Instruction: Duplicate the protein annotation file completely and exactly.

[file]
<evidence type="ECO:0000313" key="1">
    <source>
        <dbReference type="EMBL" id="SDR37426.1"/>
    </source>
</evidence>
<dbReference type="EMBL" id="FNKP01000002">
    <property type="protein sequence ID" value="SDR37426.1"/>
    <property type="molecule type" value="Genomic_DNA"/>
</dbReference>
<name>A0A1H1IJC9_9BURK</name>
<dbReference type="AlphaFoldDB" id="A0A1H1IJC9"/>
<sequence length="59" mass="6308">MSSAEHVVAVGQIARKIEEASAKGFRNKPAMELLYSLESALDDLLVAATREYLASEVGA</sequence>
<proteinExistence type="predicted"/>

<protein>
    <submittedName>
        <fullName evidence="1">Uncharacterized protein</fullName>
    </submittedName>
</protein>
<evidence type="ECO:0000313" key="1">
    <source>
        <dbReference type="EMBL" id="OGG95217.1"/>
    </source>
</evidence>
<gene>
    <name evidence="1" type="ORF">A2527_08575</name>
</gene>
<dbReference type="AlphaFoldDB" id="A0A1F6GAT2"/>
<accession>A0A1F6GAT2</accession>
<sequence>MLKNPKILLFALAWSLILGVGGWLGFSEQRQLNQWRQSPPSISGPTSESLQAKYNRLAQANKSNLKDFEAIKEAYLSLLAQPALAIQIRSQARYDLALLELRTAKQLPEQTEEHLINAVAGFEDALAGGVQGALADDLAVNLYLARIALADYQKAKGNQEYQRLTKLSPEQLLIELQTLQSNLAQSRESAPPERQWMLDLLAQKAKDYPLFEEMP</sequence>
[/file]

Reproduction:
<evidence type="ECO:0000313" key="1">
    <source>
        <dbReference type="EMBL" id="SDR37426.1"/>
    </source>
</evidence>
<dbReference type="EMBL" id="FNKP01000002">
    <property type="protein sequence ID" value="SDR37426.1"/>
    <property type="molecule type" value="Genomic_DNA"/>
</dbReference>
<name>A0A1H1IJC9_9BURK</name>
<dbReference type="AlphaFoldDB" id="A0A1H1IJC9"/>
<sequence length="59" mass="6308">MSSAEHVVAVGQIARKIEEASAKGFRNKPAMELLYSLESALDDLLVAATREYLASEVGA</sequence>
<proteinExistence type="predicted"/>

<protein>
    <submittedName>
        <fullName evidence="1">Uncharacterized protein</fullName>
    </submittedName>
</protein>
<evidence type="ECO:0000313" key="1">
    <source>
        <dbReference type="EMBL" id="OGG95217.1"/>
    </source>
</evidence>
<gene>
    <name evidence="1" type="ORF">A2527_08575</name>
</gene>
<dbReference type="AlphaFoldDB" id="A0A1F6GAT2"/>
<accession>A0A1F6GAT2</accession>
<sequence>MLKNPKILLFALAWSLILGVGGWLGFSEQRQLNQWRQSPPSISGPTSESLQAKYNRLAQANKSNLKDFEAIKEAYLSLLAQPALAIQIRSQARYDLALLELRTAKQLPEQTEEHLINAVAGFEDALAGGVQGALADDLAVNLYLARIALADYQKAKGNQEYQRLTKLSPEQLLIELQTLQSNLAQSRESAPPERQWMLDLLAQKAKDYPLFEEMP</sequence>